Towards the end of 1921, peasant discontent surfaced again in the districts of Hardoi, Bahraich and Sitapur (UP), with grievances relating to:
(i) High rents- 50 per cent higher than the recorded rates;
(ii) Oppression of thikadars in charge of revenue collection; and
(iii) Practice of share-rents.
The meetings of the Eka or the Unity Movement involved a symbolic religious ritual in which the assembled peasants vowed that they would
• Pay only the recorded rent but would pay it on time;
• Not leave when evicted;
• Refuse to do forced labour;
• Give no help to criminals;
• Abide by panchayat decisions.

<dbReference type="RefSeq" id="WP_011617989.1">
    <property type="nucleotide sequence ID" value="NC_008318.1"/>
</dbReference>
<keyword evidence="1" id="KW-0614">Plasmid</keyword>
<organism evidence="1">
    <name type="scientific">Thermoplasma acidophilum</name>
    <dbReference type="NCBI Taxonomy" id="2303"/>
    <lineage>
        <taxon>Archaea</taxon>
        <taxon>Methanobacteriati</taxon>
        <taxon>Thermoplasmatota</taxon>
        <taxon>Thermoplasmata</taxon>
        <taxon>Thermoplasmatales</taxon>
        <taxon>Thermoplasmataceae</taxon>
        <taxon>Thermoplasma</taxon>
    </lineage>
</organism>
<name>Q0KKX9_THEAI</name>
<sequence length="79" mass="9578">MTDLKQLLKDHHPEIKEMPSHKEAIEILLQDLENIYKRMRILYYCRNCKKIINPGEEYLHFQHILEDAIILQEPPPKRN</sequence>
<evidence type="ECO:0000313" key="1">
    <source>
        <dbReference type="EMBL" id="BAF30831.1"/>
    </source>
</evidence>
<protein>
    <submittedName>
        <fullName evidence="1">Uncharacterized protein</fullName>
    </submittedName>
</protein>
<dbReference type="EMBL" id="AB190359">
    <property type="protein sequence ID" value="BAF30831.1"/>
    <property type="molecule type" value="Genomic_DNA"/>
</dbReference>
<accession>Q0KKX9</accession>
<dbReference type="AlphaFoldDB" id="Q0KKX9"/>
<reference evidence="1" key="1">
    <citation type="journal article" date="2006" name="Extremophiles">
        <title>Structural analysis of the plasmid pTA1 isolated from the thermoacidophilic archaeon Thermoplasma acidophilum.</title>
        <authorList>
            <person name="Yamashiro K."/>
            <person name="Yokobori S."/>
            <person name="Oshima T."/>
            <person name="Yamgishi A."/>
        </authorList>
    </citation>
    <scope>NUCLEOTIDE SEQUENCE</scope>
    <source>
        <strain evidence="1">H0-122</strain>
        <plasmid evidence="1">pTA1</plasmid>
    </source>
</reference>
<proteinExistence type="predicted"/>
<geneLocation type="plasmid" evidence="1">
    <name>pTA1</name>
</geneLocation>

The grassroot leadership of the Eka Movement came from Madari Pasi and other low-caste leaders, and many small zamindars.
Congress and Khilafat leaders provided the initial thrust to the peasant grievances and the movement grew under the name Eka or unity movement. With grass-root leadership not in favour of non- violence taking over the movement, the authorities succeeded in bringing it to an end. The Kisan movements were also over shadowed by the Non-Cooperation Movement in UP. By March 1922, severe repression by authorities brought the movement to an end.